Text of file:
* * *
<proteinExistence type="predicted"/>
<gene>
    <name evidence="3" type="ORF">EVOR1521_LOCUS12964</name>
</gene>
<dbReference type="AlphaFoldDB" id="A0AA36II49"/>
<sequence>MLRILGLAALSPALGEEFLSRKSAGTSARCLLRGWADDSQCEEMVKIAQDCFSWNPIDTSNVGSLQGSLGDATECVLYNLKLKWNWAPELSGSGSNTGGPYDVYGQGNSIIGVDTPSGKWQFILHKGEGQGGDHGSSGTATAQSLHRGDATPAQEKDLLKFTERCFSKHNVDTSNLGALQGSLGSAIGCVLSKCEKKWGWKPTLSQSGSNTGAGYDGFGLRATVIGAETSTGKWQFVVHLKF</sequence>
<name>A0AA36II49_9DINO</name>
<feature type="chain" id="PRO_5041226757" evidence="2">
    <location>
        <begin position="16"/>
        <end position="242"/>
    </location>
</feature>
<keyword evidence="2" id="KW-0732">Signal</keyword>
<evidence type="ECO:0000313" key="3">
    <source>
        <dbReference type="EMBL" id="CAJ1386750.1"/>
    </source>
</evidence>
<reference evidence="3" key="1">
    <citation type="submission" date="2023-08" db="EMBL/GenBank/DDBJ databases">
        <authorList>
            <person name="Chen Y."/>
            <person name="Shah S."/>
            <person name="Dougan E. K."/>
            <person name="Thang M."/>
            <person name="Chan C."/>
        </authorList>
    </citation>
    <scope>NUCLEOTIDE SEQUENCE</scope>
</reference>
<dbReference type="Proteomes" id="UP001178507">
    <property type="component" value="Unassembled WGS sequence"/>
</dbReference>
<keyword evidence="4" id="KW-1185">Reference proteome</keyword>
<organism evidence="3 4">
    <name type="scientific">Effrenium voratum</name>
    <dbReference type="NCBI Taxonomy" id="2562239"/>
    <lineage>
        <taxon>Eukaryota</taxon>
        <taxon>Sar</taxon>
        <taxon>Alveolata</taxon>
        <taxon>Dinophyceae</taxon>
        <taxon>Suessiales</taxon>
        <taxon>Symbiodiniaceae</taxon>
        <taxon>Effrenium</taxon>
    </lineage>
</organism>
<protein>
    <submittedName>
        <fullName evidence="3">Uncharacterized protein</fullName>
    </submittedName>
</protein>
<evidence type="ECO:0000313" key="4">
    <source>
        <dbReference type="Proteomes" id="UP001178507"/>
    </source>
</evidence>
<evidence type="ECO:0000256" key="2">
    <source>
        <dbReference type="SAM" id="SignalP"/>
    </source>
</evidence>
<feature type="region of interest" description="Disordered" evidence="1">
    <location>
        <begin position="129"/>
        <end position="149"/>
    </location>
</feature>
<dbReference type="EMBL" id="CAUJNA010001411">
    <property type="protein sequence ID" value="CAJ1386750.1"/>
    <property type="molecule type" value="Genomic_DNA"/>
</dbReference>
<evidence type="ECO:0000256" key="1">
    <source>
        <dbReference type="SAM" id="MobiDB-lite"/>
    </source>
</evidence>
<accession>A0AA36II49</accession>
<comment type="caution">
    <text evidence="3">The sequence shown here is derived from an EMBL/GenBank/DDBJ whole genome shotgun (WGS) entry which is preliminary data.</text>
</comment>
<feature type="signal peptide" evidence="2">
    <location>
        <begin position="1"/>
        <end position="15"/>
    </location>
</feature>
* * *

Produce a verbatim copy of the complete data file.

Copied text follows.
<proteinExistence type="predicted"/>
<gene>
    <name evidence="3" type="ORF">EVOR1521_LOCUS12964</name>
</gene>
<dbReference type="AlphaFoldDB" id="A0AA36II49"/>
<sequence>MLRILGLAALSPALGEEFLSRKSAGTSARCLLRGWADDSQCEEMVKIAQDCFSWNPIDTSNVGSLQGSLGDATECVLYNLKLKWNWAPELSGSGSNTGGPYDVYGQGNSIIGVDTPSGKWQFILHKGEGQGGDHGSSGTATAQSLHRGDATPAQEKDLLKFTERCFSKHNVDTSNLGALQGSLGSAIGCVLSKCEKKWGWKPTLSQSGSNTGAGYDGFGLRATVIGAETSTGKWQFVVHLKF</sequence>
<name>A0AA36II49_9DINO</name>
<feature type="chain" id="PRO_5041226757" evidence="2">
    <location>
        <begin position="16"/>
        <end position="242"/>
    </location>
</feature>
<keyword evidence="2" id="KW-0732">Signal</keyword>
<evidence type="ECO:0000313" key="3">
    <source>
        <dbReference type="EMBL" id="CAJ1386750.1"/>
    </source>
</evidence>
<reference evidence="3" key="1">
    <citation type="submission" date="2023-08" db="EMBL/GenBank/DDBJ databases">
        <authorList>
            <person name="Chen Y."/>
            <person name="Shah S."/>
            <person name="Dougan E. K."/>
            <person name="Thang M."/>
            <person name="Chan C."/>
        </authorList>
    </citation>
    <scope>NUCLEOTIDE SEQUENCE</scope>
</reference>
<dbReference type="Proteomes" id="UP001178507">
    <property type="component" value="Unassembled WGS sequence"/>
</dbReference>
<keyword evidence="4" id="KW-1185">Reference proteome</keyword>
<organism evidence="3 4">
    <name type="scientific">Effrenium voratum</name>
    <dbReference type="NCBI Taxonomy" id="2562239"/>
    <lineage>
        <taxon>Eukaryota</taxon>
        <taxon>Sar</taxon>
        <taxon>Alveolata</taxon>
        <taxon>Dinophyceae</taxon>
        <taxon>Suessiales</taxon>
        <taxon>Symbiodiniaceae</taxon>
        <taxon>Effrenium</taxon>
    </lineage>
</organism>
<protein>
    <submittedName>
        <fullName evidence="3">Uncharacterized protein</fullName>
    </submittedName>
</protein>
<evidence type="ECO:0000313" key="4">
    <source>
        <dbReference type="Proteomes" id="UP001178507"/>
    </source>
</evidence>
<evidence type="ECO:0000256" key="2">
    <source>
        <dbReference type="SAM" id="SignalP"/>
    </source>
</evidence>
<feature type="region of interest" description="Disordered" evidence="1">
    <location>
        <begin position="129"/>
        <end position="149"/>
    </location>
</feature>
<dbReference type="EMBL" id="CAUJNA010001411">
    <property type="protein sequence ID" value="CAJ1386750.1"/>
    <property type="molecule type" value="Genomic_DNA"/>
</dbReference>
<evidence type="ECO:0000256" key="1">
    <source>
        <dbReference type="SAM" id="MobiDB-lite"/>
    </source>
</evidence>
<accession>A0AA36II49</accession>
<comment type="caution">
    <text evidence="3">The sequence shown here is derived from an EMBL/GenBank/DDBJ whole genome shotgun (WGS) entry which is preliminary data.</text>
</comment>
<feature type="signal peptide" evidence="2">
    <location>
        <begin position="1"/>
        <end position="15"/>
    </location>
</feature>